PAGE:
class Add < Cl::Cmd
  opt '--to GROUP', default: 'default'

  def run
    p to
  end
end

Cl.new('owners').run(%w(add))

# Output:
#
#   "default"

Deprecations

Options, and option alias name can be deprecated.

For a deprecated option:

class Add < Cl::Cmd
  opt '--to GROUP'
  opt '--target GROUP', deprecated: 'Deprecated: --target'

  def run
    p to, deprecated_opts
  end
end

Cl.new('owners').run(%w(add --target one))

# Output:
#
#   "one"
#   {:target=>'Deprecated: --target'}


For a deprecated option alias name:

class Add < Cl::Cmd
  opt '--to GROUP', alias: :target, deprecated: :target

  def run
    p to, deprecated_opts
  end
end

Cl.new('owners').run(%w(add --target one))

# Output:
#
#   "one"
#   {:target=>:to}


Downcase

Options can be declared to be downcased.

For example:

class Add < Cl::Cmd
  opt '--to GROUP', downcase: true

  def run
    p to
  end
end

Cl.new('owners').run(%w(add --to ONE))

# Output:
#
#   "one"

Enum

Options can be enums (i.e. have known values).

If an unknown values is given by the user the parser will reject the option, and print the help output for this command.

For example:

class Add < Cl::Cmd
  opt '--to GROUP', enum: %w(one two)

  def run
    p to
  end
end

Cl.new('owners').run(%w(add --to one))

# Output:
#
#   "one"

Cl.new('owners').run(%w(add --to unknown))

# Unknown value: to=unknown (known values: one, two)
#
# Usage: enum add [options]
#
# Options: ...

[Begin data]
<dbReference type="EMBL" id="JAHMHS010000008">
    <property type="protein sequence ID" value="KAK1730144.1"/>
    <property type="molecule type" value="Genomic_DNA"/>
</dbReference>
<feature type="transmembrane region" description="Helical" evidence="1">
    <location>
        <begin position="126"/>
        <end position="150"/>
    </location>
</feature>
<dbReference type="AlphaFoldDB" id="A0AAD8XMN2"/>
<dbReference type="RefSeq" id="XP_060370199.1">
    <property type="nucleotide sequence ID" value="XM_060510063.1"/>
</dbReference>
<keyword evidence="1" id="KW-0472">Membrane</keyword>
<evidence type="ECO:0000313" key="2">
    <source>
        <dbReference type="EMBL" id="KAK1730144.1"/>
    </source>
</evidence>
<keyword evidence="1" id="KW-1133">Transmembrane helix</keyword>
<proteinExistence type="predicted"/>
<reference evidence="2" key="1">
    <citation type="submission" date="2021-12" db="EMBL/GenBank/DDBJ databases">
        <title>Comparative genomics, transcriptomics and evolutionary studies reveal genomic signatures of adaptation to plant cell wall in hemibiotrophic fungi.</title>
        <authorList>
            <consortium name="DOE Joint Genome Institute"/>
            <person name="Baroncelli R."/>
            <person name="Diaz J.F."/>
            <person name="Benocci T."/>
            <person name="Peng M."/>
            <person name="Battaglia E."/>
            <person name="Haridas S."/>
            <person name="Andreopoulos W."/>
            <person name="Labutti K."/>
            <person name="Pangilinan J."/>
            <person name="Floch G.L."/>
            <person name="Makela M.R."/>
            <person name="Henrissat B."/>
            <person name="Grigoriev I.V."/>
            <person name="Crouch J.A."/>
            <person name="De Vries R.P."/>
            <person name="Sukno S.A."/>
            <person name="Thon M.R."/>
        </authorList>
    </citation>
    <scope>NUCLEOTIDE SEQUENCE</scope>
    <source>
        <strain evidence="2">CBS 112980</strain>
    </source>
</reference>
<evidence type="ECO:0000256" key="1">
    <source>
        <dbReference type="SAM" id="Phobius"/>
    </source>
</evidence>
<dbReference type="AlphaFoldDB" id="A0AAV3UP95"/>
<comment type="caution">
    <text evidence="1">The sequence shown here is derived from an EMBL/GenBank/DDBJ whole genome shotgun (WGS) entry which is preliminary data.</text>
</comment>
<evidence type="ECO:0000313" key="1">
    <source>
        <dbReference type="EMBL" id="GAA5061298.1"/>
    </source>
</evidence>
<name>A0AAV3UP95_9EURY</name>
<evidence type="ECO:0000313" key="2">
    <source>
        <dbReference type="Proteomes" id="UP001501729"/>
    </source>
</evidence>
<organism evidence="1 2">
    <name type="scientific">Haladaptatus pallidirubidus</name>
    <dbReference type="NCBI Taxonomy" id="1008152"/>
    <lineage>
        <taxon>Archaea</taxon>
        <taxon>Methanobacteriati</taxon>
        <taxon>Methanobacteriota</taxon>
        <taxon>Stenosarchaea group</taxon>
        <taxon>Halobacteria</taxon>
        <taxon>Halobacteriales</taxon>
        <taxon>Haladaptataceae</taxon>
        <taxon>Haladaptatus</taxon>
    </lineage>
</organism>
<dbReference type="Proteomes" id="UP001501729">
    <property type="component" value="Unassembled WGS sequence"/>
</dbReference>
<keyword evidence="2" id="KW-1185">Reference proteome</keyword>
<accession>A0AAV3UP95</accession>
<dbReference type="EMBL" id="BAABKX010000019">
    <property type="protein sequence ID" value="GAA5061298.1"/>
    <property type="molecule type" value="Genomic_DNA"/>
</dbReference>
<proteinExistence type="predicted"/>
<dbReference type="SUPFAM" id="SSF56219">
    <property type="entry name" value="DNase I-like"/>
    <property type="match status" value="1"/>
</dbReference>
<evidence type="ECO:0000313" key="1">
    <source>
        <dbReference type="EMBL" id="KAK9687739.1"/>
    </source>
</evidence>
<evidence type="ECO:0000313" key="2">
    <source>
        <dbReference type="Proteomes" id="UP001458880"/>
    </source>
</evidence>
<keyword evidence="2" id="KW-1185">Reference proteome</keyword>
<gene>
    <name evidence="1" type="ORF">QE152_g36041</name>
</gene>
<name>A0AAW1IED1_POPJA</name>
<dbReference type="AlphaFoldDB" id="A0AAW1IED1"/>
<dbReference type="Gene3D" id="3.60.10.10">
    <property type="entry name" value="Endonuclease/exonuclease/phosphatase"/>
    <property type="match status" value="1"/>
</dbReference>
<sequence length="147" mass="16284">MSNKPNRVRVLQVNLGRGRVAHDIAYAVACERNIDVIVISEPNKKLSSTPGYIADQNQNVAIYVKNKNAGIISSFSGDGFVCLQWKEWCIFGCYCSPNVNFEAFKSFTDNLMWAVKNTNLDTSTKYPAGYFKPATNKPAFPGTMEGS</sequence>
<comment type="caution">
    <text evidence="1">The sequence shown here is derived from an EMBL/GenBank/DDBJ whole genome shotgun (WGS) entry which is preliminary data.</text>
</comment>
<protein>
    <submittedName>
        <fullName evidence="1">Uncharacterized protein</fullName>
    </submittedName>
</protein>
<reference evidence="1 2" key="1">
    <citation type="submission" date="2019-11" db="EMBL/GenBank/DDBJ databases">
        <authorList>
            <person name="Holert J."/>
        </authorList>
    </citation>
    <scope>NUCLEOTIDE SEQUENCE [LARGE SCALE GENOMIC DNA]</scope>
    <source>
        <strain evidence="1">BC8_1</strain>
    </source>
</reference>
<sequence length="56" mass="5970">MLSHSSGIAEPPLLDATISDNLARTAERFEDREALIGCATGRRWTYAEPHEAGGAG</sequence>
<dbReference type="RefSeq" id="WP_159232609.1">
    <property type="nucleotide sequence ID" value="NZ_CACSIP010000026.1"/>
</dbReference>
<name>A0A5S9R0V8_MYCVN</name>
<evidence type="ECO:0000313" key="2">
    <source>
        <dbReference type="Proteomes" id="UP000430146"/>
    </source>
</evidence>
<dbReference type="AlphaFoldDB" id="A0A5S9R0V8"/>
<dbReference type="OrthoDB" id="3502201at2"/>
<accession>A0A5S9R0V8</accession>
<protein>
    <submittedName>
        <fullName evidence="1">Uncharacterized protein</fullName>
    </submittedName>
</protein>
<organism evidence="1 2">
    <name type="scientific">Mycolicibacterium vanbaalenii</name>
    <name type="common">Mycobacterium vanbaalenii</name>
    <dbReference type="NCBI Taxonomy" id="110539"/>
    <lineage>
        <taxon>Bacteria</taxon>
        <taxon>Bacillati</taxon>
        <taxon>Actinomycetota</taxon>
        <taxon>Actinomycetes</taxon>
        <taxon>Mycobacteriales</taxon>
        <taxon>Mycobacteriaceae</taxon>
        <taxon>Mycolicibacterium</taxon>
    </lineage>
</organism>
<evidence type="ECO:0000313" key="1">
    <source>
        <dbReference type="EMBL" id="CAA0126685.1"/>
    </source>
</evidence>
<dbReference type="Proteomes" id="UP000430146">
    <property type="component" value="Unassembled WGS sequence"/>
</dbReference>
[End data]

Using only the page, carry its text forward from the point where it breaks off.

Example

Options can have examples that will be printed in the help output.

class Add < Cl::Cmd
  opt '--to GROUP', example: 'group-one'
end

Cl.new('owners').run(%w(add --help))

# Usage: example add [options]
#
# Options:
#
#   --to GROUP      type: string, e.g.: group-one
#   --help          Get help on this command

Format

Options can have a required format.

If a value is given by the user that does not match the format then the parser will reject the option, and print the help output for this command.

For example:

class Add < Cl::Cmd
  opt '--to GROUP', format: /^\w+$/

  def run
    p to
  end
end

Cl.new('owners').run(%w(add --to one))

# Output:
#
#   "one"

Cl.new('owners').run(['add', '--to', 'does not match!'])

Invalid format: to (format: /^\w+$/)

Usage: format add [options]

Options:

  --to GROUP      type: string, format: /^\w+$/
  --help          Get help on this command

Internal

Options can be declared to be internal, hiding the option from the help output.

For example:

class Add < Cl::Cmd
  opt '--to GROUP'
  opt '--hidden', internal: true
end

Cl.new('owners').run(%w(add --help))

# Usage: example add [options]
#
# Options:
#
#   --to GROUP      type: string, e.g.: group-one
#   --help          Get help on this command

Min and Max

Options can have mininum and/or maximum values.

If a value is given by the user that does not match the required min and/or max values then the parser will reject the option, and print the help output for this command.

For example:

class Add < Cl::Cmd
  opt '--retries COUNT', type: :integer, min: 1, max: 5

  def run
    p retries
  end
end

Cl.new('owners').run(%w(add --retries 1))

# Output:
#
#   1

Cl.new('owners').run(%w(add --retries 10))

# Out of range: retries (max: 5)
#
# Usage: max add [options]
#
# Options:
#
#   --retries COUNT      type: integer, min: 1, max: 5
#   --help               Get help on this command

See Also

Options can refer to documentation using the see option. This will be printed in the help output.

For example:

class Add < Cl::Cmd
  opt '--to GROUP', see: 'https://docs.io/cli/owners/add'

  def run
    p retries
  end
end

Cl.new('owners').run(%w(add --help))

# Usage: see add [options]
#
# Options:
#
#   --to GROUP      type: string, see: https://docs.io/cli/owners/add
#   --help          Get help on this command

Types

Options can have a type. Known types are: :array, :string, :integer, :float, :boolean.